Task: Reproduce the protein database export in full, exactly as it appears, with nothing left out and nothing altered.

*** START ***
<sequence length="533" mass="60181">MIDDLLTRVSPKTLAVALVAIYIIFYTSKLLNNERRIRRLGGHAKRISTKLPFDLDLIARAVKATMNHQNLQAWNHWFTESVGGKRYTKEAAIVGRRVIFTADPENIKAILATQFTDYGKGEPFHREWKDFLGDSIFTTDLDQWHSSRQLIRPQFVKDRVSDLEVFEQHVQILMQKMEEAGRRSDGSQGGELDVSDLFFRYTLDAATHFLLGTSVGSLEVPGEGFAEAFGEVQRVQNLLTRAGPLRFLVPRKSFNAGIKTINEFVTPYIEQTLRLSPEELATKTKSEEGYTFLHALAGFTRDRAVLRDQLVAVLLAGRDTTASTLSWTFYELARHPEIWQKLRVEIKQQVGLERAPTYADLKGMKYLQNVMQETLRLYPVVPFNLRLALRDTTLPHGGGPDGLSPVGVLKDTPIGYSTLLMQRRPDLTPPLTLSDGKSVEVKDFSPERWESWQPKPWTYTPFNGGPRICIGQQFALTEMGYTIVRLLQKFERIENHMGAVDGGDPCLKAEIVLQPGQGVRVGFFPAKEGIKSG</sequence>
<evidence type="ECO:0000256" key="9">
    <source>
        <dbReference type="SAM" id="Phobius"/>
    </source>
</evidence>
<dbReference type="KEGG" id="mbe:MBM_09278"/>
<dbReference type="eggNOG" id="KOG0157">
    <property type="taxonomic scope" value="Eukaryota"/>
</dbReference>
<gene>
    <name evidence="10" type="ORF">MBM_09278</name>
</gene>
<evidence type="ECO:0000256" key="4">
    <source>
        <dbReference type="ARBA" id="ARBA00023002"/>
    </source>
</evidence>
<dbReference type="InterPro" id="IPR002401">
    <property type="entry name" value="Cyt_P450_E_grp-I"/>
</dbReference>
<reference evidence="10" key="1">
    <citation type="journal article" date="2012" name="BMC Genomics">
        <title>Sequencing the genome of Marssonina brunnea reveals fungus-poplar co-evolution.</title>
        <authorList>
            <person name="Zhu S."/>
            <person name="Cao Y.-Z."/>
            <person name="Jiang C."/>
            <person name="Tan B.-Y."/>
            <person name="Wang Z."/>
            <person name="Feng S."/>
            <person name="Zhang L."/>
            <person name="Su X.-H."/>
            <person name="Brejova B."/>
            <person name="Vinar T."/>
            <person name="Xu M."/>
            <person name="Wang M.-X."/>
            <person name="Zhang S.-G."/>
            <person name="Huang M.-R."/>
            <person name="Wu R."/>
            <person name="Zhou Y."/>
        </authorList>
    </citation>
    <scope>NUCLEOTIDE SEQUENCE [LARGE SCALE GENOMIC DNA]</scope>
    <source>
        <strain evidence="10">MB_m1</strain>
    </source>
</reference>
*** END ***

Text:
<sequence length="533" mass="60181">MIDDLLTRVSPKTLAVALVAIYIIFYTSKLLNNERRIRRLGGHAKRISTKLPFDLDLIARAVKATMNHQNLQAWNHWFTESVGGKRYTKEAAIVGRRVIFTADPENIKAILATQFTDYGKGEPFHREWKDFLGDSIFTTDLDQWHSSRQLIRPQFVKDRVSDLEVFEQHVQILMQKMEEAGRRSDGSQGGELDVSDLFFRYTLDAATHFLLGTSVGSLEVPGEGFAEAFGEVQRVQNLLTRAGPLRFLVPRKSFNAGIKTINEFVTPYIEQTLRLSPEELATKTKSEEGYTFLHALAGFTRDRAVLRDQLVAVLLAGRDTTASTLSWTFYELARHPEIWQKLRVEIKQQVGLERAPTYADLKGMKYLQNVMQETLRLYPVVPFNLRLALRDTTLPHGGGPDGLSPVGVLKDTPIGYSTLLMQRRPDLTPPLTLSDGKSVEVKDFSPERWESWQPKPWTYTPFNGGPRICIGQQFALTEMGYTIVRLLQKFERIENHMGAVDGGDPCLKAEIVLQPGQGVRVGFFPAKEGIKSG</sequence>
<evidence type="ECO:0000256" key="9">
    <source>
        <dbReference type="SAM" id="Phobius"/>
    </source>
</evidence>
<dbReference type="KEGG" id="mbe:MBM_09278"/>
<dbReference type="eggNOG" id="KOG0157">
    <property type="taxonomic scope" value="Eukaryota"/>
</dbReference>
<gene>
    <name evidence="10" type="ORF">MBM_09278</name>
</gene>
<evidence type="ECO:0000256" key="4">
    <source>
        <dbReference type="ARBA" id="ARBA00023002"/>
    </source>
</evidence>
<dbReference type="InterPro" id="IPR002401">
    <property type="entry name" value="Cyt_P450_E_grp-I"/>
</dbReference>
<reference evidence="10" key="1">
    <citation type="journal article" date="2012" name="BMC Genomics">
        <title>Sequencing the genome of Marssonina brunnea reveals fungus-poplar co-evolution.</title>
        <authorList>
            <person name="Zhu S."/>
            <person name="Cao Y.-Z."/>
            <person name="Jiang C."/>
            <person name="Tan B.-Y."/>
            <person name="Wang Z."/>
            <person name="Feng S."/>
            <person name="Zhang L."/>
            <person name="Su X.-H."/>
            <person name="Brejova B."/>
            <person name="Vinar T."/>
            <person name="Xu M."/>
            <person name="Wang M.-X."/>
            <person name="Zhang S.-G."/>
            <person name="Huang M.-R."/>
            <person name="Wu R."/>
            <person name="Zhou Y."/>
        </authorList>
    </citation>
    <scope>NUCLEOTIDE SEQUENCE [LARGE SCALE GENOMIC DNA]</scope>
    <source>
        <strain evidence="10">MB_m1</strain>
    </source>
</reference>